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Stop me if you've heard this one before, but this week the Federal Court of Appeal ruled against the government – no wait! Guys, guys, don't go, this is a new one.

I know the Harper government has been defeated in court so many times that legal experts predict upcoming rulings against them will just read "Seriously?" and "You know it's not 'Lose 10 at taxpayers' expense, win one free, right'?" and "Still no," but cast your minds back to the case brought forward by Zunera Ishaq, a 29-year-old woman who came to Ontario from Pakistan in 2008 and successfully challenged the government's 2011 ban on the wearing of face coverings at citizenship ceremonies.

On Tuesday the courts dismissed the government's appeal of Ms. Ishaq's case and on Wednesday the Tories pushed back, promising to take this to the Supreme Court because…. well… their publicly stated reasoning behind this is both mercurial and notable.

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The Conservatives have of late mostly dropped their security rationale for the ban, possibly because (as the majority of Canadian five-year-olds could point out) there's absolutely no security risk in a woman wearing a niqab as she's sworn in.

An oath swearer's identity is already firmly established before the ceremony begins, and this isn't one of those things where you're given a magic sword at the end, anyway. There's no advantage to anyone impersonating anyone else and (take note, ministers of the Crown) a woman who unveils privately just prior to the swearing-in is still there when she covers her face – because the ceremony is public, and that's how she rolls.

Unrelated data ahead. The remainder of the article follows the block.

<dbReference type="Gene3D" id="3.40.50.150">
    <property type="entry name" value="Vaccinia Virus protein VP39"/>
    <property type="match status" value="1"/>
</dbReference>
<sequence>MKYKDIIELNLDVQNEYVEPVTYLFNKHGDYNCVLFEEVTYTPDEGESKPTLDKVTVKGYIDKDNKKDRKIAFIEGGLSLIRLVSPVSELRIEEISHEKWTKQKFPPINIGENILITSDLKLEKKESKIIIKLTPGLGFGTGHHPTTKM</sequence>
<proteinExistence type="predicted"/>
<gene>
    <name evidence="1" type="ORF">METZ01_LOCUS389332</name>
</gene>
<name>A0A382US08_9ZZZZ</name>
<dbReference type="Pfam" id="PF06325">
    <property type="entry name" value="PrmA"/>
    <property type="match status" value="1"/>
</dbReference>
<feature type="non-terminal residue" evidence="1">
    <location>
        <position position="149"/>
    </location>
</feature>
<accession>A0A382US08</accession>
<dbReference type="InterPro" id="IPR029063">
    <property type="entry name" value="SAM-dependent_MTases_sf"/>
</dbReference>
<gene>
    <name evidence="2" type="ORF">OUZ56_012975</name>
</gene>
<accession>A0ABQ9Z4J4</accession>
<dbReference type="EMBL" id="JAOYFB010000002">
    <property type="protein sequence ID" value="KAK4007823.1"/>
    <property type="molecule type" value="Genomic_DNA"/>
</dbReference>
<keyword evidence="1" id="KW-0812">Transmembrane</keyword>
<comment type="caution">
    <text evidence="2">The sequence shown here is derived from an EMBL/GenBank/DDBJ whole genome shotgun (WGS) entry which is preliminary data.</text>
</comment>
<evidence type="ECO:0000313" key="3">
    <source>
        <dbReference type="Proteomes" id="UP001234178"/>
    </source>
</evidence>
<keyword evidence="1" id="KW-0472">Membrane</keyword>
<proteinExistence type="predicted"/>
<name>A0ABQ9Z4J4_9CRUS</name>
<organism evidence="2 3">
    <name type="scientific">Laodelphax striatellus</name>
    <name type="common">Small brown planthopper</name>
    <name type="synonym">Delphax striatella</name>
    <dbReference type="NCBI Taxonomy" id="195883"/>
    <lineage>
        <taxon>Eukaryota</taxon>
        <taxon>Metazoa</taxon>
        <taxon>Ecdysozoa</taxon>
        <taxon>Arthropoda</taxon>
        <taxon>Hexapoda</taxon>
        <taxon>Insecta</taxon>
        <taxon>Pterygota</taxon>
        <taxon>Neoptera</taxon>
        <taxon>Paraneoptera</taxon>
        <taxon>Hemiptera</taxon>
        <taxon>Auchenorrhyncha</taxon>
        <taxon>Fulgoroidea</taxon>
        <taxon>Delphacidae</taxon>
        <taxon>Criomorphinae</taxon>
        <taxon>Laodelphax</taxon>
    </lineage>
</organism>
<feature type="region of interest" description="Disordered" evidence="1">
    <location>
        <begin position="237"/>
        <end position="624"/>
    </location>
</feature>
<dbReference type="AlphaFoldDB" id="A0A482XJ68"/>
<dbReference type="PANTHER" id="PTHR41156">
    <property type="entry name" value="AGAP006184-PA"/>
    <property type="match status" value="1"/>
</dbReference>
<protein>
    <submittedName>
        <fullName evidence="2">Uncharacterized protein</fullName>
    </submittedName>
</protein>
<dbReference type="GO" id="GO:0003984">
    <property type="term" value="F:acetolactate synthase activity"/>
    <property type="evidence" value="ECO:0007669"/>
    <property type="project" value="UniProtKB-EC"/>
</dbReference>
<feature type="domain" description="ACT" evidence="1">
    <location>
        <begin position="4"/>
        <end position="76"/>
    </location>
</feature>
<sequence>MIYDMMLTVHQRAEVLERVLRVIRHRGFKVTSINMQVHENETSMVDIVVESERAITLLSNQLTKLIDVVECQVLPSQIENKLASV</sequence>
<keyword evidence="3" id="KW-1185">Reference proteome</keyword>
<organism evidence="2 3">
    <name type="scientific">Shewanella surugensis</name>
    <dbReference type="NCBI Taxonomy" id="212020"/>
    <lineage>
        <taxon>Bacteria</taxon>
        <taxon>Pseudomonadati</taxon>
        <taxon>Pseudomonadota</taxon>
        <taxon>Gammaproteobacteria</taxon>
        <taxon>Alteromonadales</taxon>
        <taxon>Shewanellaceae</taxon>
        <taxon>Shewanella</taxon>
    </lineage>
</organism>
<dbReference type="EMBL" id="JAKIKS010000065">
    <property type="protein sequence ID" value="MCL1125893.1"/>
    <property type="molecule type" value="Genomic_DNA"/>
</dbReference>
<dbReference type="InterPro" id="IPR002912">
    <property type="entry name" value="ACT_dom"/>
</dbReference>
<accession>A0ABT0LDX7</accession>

That this seems to confuse as many Conservatives as it apparently does concerns me. I'm not sure Canada should be governed by a party that has yet to achieve object permanence. (Although – better utilized – this might make for some raucous games of Question Period peekaboo; it could hardly be less productive than the status quo.)

Security concerns being as demonstrably specious as they are, it seems the other, and far more troubling, rationale for the ban is being played up.

This week, in response to the court's dismissal of the government's case, Jason Kenney, our Minister of Defence, said: "I think it's entirely reasonable to ask, for those 30 seconds, that someone proudly demonstrate their loyalty to Canada." And therein lies the contradiction.

The point Mr Kenney is making here – and a chorus of other Conservatives back him up on this – is that, if you are truly loyal to Canada, you will agree to a brief, symbolic suspension of one of the very rights Canadians most value at the very moment you symbolically become Canadian.

That you don't happen to believe that Ms. Ishaq's Muslim faith requires her to wear the niqab isn't relevant. And it doesn't matter whether you came to this understanding of Islamic theology through years of rigorous study or through something you read on a comment thread once.

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As Chief Justice Beverley McLachlin wrote in Syndicat Northcrest v. Amselem, "The State is in no position to be, nor should it become, the arbiter of religious dogma."

Put another way: "You can decide for yourself what hats the angels dancing on the heads of pins ought to be wearing, we've both got your back and have bigger fish to fry."